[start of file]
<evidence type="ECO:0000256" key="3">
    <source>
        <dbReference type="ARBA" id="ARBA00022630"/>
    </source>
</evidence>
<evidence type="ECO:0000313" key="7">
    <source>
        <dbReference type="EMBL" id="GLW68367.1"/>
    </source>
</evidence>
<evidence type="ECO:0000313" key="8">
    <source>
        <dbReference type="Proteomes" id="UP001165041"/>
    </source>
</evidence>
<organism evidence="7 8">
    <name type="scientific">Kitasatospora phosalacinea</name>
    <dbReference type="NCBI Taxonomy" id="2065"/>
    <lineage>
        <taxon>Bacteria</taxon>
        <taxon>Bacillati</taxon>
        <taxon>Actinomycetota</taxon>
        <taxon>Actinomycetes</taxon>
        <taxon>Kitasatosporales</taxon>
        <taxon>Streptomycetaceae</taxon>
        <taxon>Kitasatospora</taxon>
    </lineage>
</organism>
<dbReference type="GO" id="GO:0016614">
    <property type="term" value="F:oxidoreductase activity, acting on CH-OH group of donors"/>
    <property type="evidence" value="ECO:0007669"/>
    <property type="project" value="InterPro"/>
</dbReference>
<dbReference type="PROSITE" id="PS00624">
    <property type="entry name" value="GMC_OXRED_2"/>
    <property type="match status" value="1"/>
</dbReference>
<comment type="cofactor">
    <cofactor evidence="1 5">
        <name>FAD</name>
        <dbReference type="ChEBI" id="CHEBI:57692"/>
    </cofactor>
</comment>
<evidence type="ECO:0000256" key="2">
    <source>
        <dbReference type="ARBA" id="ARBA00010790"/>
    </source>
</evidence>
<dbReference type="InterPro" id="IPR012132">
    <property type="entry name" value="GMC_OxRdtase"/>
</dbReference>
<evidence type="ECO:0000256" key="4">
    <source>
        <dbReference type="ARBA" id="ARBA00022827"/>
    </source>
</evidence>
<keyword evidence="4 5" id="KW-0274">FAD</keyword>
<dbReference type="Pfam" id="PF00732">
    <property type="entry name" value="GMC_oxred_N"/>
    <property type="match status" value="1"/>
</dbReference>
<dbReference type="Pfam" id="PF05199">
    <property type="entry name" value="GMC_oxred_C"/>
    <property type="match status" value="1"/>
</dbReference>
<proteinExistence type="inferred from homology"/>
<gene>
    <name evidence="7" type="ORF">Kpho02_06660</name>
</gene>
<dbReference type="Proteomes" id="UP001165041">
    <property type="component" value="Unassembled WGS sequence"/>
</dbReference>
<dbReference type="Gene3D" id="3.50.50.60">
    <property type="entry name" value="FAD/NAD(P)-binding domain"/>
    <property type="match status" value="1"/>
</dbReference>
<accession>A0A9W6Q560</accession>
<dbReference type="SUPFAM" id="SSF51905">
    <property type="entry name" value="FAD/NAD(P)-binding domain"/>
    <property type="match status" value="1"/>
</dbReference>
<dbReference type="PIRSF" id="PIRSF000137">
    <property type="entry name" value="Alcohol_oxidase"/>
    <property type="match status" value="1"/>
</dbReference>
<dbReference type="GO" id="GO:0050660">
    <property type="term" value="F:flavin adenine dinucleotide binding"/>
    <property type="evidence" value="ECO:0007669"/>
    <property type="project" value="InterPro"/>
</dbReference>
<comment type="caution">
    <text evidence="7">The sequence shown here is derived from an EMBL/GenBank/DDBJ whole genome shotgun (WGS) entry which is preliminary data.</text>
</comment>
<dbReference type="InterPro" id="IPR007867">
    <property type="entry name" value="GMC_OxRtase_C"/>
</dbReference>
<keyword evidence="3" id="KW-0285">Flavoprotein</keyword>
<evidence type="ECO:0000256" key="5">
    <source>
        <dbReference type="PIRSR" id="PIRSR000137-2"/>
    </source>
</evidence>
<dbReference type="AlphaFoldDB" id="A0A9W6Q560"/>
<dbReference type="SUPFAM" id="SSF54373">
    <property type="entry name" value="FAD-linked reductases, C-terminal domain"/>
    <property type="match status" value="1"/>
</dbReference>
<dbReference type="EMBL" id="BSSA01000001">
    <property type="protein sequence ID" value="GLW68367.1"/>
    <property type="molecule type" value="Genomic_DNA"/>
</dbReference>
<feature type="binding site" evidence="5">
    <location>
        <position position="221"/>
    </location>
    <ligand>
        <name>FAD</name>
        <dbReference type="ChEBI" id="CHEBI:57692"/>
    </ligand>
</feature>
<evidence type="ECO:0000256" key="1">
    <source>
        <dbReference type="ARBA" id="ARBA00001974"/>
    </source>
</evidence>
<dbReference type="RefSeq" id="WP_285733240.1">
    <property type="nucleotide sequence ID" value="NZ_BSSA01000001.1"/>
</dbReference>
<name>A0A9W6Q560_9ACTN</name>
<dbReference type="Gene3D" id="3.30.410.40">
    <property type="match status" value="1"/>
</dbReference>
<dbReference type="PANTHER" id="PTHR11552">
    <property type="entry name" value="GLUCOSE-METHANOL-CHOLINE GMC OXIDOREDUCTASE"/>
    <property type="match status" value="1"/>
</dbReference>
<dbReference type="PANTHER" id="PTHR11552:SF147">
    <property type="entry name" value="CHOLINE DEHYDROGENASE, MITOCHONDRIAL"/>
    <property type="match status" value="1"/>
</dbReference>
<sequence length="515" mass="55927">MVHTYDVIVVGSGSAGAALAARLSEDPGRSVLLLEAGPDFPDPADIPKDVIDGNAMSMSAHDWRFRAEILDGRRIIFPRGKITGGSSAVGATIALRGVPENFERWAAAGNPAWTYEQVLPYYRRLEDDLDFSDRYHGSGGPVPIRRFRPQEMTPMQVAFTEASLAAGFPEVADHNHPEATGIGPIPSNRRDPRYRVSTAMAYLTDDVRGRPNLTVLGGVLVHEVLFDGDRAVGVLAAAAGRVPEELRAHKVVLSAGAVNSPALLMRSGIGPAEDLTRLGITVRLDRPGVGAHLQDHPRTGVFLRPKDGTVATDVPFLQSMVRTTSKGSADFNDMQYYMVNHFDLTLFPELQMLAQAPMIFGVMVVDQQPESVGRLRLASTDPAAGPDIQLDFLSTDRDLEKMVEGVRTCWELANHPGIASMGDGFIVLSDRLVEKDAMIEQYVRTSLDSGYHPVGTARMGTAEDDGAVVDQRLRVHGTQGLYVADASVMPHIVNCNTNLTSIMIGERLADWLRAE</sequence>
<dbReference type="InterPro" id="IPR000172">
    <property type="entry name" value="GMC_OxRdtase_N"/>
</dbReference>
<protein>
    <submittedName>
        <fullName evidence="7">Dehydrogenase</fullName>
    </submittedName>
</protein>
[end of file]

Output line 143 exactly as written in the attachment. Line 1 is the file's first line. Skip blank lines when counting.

    <property type="entry name" value="GMC_OxRdtase_N"/>